Markets in Crypto-assets: The cons, the alternative and the silver lining

European Parliament

On the 31st of March 2022, 117 out of 705 Members of the European Parliament voted on the Transfer of Funds Regulations. 58 MEPs voted in favour, 52 voted against, and seven abstained.

The European Parliament’s vote is the final stage in the proposed EU cryptocurrency law known as “Markets in Crypto-assets” or MiCA. The aim is for the members of the European Union to have a set of common laws to regulate distributed ledger technology and cryptocurrencies while protecting users and investors. One advantage of the law is implementing a single licence regime across the 27 member states.

The three main points of conflict between the European Parliament and the crypto industry are:

  1. All crypto transactions, regardless of value, would require the sending crypto exchange to pass on certain information to the receiving cryptocurrency exchange.
  2. Exchanges must report incoming cryptocurrency transactions from self-hosted wallets (like Ledger, Trezor and paper wallets) exceeding €1,000 to authorities, even though the transaction may not be suspicious. 
  3. Before one can send and receive cryptocurrencies from self-hosted wallets, exchanges would need to collect, verify and report the information to authorities before they can allow the transaction to occur. 

The European Parliament had previously tried to ban proof-of-work cryptocurrencies, a protocol used by Bitcoin, claiming that it’s harmful to the environment because of the energy-intensive process. However, this fell through at the EU Parliament’s Committee on Economic and Monetary Affairs (ECON). 

An alternative to the rules

The MEPs who favour the regulations assert that the rules will weed out bad actors using cryptocurrencies, such as the use to fund terrorism, drugs and other illicit activities. 

Unlike banks, where law enforcement agencies require a court order and cooperation from foreign jurisdictions to obtain records to investigate suspicious behaviour, cryptocurrency transactions are recorded permanently on a public blockchain.

There exist software packages unknown to MEPs that have been on the market for several years that can track and trace cryptocurrency transactions, such as Chainalysis Reactor, Coinpath, CipherTrace and others, to mention a few.

A case that comes to mind is when American authorities managed 120,000 Bitcoin worth $3.6 billion from an exchange hacked in 2016.

A sad story for the EU

The regulations passed with only six votes – 58 in favour and 52 against the regulations. It is saddening that only 1 out of 6 Members of the European Parliament showed up to take a vote. 

Several prominent figures in the crypto industry, such as Coinbase CEO Brian Armstrong and Kraken CEO Jesse Powell, voice their opinion against these regulations. Describing the rules as draconian, arguing that they are bureaucratic, go against citizens’ privacy and are anti-competitive for the European Union.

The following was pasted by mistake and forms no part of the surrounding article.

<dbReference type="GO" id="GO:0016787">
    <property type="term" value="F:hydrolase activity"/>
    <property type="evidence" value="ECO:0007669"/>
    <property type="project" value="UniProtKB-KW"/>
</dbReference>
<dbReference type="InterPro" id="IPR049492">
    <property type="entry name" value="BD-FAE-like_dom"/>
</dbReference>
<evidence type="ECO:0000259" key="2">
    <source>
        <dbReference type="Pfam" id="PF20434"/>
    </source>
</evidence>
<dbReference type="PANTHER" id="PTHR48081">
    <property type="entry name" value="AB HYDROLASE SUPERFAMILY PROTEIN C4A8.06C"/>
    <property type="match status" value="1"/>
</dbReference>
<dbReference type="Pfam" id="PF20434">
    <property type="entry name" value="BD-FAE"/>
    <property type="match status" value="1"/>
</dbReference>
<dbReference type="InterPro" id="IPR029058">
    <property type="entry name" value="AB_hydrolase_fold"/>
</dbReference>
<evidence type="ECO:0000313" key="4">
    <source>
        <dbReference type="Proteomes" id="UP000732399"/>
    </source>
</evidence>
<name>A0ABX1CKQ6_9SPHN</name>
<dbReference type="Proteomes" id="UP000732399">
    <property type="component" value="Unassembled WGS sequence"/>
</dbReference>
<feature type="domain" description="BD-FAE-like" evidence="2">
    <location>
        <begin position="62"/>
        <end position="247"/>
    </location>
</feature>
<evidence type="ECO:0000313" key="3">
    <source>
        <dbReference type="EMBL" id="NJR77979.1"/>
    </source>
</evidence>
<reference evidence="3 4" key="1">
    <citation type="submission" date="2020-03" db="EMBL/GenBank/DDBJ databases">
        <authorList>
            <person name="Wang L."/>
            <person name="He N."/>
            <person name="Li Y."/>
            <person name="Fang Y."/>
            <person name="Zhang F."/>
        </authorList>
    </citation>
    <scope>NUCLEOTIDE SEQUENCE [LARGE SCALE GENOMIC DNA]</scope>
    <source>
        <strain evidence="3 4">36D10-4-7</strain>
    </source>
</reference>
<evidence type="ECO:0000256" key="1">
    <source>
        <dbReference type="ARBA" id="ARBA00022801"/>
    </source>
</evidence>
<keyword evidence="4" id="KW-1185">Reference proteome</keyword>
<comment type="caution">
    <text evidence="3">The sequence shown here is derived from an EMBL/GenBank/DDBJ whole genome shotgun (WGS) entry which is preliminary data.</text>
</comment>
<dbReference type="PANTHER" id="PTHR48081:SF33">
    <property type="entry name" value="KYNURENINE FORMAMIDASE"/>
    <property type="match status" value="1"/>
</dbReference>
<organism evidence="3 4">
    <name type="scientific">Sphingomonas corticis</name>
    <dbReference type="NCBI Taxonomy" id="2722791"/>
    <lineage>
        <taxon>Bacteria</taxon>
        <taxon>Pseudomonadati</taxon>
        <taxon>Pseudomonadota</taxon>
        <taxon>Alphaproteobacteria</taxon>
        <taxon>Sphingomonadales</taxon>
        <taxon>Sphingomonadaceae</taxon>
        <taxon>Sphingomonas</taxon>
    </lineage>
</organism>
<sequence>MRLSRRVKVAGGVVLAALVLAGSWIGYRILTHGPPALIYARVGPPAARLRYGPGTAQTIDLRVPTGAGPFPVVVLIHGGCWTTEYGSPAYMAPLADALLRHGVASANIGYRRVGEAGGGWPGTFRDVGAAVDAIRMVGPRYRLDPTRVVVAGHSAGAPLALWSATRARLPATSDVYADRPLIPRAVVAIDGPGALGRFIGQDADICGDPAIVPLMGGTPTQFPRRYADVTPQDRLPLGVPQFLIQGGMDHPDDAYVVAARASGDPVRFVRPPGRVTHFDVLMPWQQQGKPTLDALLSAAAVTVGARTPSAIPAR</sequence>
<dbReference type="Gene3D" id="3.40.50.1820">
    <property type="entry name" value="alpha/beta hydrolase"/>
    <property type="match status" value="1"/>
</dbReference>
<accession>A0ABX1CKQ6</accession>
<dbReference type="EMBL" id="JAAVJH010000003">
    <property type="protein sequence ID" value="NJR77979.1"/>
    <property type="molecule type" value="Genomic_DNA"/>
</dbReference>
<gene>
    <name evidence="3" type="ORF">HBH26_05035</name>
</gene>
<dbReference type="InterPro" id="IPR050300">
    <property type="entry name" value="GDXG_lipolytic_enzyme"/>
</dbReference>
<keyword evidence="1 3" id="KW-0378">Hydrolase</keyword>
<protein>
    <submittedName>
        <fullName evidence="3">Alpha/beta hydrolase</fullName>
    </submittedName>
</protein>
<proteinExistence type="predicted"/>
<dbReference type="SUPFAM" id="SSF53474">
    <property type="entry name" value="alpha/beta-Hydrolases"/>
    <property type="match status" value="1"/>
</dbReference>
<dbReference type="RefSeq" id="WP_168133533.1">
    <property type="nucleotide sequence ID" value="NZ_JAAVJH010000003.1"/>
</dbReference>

The rules will constrain European tech startups and businesses. The EU will fall behind in innovative technologies in blockchain and other technologies like Artificial Intelligence. The US is already ahead of Europe, and China is well ahead of the United States.

The European Union is already severely disadvantaged as it has a fragmented market. There are 27 members of the European Union, each having its rules which may vary considerably from one member to another. The Transfer of Funds Regulations will further give the EU an unnecessary disadvantage that it already has.

While China and the US innovate, the EU will sit on the sidelines and regulate what its citizens can and cannot due to the cost of innovation.

A Twitter user compared the situation of the US and China being leaders in inventing new cars, and the EU will be a leader in creating stop signs.

A new hope

A few MEPs voiced their concerns about the regulations and will now go to a “trialogue”. The trialogue is when the European Commission (made of Commissioners), European Council (made up of Ministers from the 27 member states) and MEPs meet to discuss and agree on the legislation. The objective is to reach a joint compromise on the proposed rules.

A few observers claim that the European Commission and the European Council are less political and savvier than the European Parliament. The parties can agree to water down the strict restrictions. 

A bullish case for crypto

The Markets in Crypto-assets (MiCA) will come into force and apply to all members of the European Union by 2024. The duration from now until the rules come into force may motivate people and institutions to transfer their cryptocurrency holdings off exchanges onto self-hosted wallets, reducing the circulating supply and hopefully boosting the underlying asset’s price.


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